- Disney movies do this a lot. Disney's Hercules had Hercules action figuresnote and soft drinks for sale, promoting the eponymous hero. Not to mention a credit card...
- Mulan had the anachronisms more as one-off jokes, but they were still there: One character laments in a song, "Boy, was I a fool in school for cutting gym!" The Absurdity is not that education would include gymnastics, but that a simple peasant turned soldier would've gone to school.note
- The Shrek movies are set in a Medieval European Fantasy setting, yet there is photography (the Duloc information booth), television broadcasts (seen through magic mirror, but still...), and modern day-style high schools complete with cheerleaders and pep rallies. Donkey sings '90s era pop tunes, and Shrek himself occasionally says anachronistic phrases like "Hold the phone," and "Oh, no you didn't!" It's all part of the whole Deconstructive Parody thing the series is known for.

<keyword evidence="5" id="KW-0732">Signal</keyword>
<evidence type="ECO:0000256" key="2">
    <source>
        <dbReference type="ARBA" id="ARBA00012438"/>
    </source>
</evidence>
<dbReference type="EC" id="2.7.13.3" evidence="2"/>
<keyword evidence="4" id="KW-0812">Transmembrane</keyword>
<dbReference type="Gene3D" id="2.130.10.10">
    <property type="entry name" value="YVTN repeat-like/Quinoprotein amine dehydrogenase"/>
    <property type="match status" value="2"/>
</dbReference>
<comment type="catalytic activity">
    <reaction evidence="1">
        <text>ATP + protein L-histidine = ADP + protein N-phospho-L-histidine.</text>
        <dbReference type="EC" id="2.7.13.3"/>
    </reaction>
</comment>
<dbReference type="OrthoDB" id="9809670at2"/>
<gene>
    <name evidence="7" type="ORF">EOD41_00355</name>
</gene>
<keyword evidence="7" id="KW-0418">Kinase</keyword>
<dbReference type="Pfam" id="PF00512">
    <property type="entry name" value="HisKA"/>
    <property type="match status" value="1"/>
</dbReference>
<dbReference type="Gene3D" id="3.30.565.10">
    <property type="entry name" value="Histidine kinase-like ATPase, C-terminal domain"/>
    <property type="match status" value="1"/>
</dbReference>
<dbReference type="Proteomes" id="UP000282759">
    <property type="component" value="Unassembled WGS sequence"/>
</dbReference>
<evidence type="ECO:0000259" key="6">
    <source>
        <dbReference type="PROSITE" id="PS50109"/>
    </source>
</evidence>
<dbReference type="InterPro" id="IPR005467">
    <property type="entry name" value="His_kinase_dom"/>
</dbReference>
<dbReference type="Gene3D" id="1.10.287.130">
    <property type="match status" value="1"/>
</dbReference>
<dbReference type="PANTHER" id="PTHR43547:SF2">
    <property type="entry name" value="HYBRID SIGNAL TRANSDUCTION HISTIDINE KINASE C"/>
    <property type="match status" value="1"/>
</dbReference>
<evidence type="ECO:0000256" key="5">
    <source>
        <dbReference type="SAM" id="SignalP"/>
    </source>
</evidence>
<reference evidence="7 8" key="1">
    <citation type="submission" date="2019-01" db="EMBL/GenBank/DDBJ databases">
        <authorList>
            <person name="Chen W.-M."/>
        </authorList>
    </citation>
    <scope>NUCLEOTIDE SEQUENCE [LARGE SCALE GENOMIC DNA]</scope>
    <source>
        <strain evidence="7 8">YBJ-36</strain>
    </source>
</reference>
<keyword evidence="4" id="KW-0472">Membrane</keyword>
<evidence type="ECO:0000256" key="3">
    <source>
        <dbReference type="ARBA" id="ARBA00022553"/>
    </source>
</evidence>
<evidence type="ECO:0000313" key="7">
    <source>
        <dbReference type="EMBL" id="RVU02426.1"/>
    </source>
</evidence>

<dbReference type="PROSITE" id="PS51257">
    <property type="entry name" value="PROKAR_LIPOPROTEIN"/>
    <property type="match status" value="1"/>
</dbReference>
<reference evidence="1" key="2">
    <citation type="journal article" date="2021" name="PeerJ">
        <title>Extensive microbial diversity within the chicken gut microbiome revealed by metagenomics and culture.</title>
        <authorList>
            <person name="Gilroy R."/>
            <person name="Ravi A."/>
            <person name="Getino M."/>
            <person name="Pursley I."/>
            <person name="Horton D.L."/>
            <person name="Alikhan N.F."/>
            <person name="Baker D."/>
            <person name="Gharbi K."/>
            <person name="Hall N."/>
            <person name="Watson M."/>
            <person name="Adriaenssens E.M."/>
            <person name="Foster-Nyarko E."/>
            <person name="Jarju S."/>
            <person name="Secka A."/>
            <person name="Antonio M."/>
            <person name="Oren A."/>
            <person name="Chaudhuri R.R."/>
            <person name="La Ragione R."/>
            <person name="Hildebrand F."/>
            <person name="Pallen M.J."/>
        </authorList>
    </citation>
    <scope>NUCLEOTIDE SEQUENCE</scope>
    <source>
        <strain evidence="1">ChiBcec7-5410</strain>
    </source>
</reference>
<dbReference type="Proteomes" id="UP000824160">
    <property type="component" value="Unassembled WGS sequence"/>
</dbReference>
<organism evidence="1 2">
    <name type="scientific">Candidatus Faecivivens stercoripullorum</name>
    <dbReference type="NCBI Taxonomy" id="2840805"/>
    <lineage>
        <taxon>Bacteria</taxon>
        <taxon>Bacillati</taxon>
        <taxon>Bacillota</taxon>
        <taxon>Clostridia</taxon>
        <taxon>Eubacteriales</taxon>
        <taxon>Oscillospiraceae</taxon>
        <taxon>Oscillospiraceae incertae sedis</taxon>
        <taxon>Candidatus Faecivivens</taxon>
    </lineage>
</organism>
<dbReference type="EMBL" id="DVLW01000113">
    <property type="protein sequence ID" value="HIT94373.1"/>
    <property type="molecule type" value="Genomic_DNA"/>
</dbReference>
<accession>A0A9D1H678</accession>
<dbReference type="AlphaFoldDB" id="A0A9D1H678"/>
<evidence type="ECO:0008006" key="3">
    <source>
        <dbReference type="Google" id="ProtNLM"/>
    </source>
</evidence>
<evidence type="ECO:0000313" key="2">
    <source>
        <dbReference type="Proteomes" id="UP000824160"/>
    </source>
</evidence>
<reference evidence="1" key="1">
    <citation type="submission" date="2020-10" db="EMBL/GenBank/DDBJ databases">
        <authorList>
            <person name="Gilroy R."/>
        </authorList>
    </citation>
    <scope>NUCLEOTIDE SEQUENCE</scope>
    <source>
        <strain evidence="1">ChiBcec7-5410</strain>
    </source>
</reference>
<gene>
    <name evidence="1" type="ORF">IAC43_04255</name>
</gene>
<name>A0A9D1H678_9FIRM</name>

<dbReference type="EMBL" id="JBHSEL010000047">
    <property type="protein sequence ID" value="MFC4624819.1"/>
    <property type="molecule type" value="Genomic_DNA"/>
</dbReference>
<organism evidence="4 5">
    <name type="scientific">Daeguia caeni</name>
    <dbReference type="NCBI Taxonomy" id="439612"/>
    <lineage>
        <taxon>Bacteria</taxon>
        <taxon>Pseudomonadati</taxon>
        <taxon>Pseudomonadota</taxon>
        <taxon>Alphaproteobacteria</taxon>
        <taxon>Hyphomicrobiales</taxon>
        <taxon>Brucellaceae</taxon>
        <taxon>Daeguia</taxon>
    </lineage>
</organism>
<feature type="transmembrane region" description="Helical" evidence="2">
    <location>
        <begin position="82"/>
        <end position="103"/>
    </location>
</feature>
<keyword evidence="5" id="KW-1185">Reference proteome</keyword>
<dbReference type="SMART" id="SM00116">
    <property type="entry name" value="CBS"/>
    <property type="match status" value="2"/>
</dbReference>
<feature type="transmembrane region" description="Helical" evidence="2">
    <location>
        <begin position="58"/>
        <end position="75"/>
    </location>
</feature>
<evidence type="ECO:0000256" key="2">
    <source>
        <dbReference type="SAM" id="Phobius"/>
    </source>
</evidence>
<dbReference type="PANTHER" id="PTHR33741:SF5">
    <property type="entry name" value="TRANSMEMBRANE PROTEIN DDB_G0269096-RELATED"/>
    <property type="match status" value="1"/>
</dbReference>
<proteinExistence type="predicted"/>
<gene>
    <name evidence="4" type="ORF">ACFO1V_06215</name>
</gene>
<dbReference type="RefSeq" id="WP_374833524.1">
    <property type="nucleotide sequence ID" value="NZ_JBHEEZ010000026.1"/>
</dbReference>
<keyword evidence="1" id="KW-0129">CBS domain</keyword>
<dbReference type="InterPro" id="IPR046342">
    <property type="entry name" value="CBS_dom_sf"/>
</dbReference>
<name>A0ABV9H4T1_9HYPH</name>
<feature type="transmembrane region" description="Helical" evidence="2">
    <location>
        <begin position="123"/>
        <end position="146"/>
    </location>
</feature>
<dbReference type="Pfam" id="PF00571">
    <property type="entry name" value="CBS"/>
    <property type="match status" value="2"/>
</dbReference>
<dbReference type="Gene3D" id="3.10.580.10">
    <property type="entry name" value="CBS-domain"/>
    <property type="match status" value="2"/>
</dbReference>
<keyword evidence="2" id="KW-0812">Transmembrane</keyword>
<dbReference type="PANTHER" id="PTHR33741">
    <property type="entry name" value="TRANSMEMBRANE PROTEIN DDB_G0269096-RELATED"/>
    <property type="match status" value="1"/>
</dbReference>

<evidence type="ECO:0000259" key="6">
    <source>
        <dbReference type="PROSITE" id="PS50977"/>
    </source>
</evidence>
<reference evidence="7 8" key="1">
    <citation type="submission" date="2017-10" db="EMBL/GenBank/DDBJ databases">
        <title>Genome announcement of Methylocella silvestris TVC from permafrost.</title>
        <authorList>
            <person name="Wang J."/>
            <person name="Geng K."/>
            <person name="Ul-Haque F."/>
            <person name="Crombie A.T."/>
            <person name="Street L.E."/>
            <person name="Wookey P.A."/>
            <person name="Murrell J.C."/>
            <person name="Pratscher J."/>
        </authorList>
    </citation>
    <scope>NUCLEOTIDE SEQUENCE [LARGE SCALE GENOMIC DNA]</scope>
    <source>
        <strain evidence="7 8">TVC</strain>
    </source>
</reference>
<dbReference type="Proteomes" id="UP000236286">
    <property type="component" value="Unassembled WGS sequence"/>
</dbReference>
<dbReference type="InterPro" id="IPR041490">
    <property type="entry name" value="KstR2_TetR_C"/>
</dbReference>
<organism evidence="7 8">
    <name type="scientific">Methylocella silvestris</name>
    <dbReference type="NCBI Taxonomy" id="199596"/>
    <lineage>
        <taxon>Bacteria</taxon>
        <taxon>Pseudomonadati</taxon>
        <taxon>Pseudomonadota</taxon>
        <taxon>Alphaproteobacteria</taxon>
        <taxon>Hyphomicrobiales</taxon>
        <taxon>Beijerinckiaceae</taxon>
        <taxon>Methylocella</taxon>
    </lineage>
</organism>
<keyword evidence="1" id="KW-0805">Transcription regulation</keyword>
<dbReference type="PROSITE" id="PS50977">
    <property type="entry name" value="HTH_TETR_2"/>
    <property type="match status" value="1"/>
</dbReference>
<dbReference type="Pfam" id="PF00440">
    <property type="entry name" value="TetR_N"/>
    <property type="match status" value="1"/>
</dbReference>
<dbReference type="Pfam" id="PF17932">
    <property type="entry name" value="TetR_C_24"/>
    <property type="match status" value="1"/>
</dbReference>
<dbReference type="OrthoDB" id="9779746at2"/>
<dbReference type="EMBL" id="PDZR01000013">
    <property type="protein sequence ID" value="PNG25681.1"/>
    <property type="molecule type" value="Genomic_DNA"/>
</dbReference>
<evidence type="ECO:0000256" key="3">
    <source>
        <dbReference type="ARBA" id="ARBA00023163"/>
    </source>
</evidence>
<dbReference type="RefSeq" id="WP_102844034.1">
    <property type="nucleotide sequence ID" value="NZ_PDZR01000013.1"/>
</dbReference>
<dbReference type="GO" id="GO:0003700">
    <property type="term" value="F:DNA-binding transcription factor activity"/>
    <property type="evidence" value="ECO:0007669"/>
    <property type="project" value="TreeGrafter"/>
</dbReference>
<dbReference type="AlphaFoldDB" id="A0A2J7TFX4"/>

Film - Live-Action
- A Knight's Tale... set in the 14th century, but with 1970s rock music. Word of God claims that the music is a kind of audible Translation Convention. Authentic 13th century music would just sound old to modern audiences, so updating the music to modern-day stuff allows the audience to understand what the music means to the characters. Or something.
- More accurately, the modern music (often associated with modern day sports) is meant to get the audience as pumped up for the sport of jousting as the characters are. It's also worth noting that the music, which outside of maybe one scene is purely non-diagetic, is the only aspect of the film that really applies for this trope.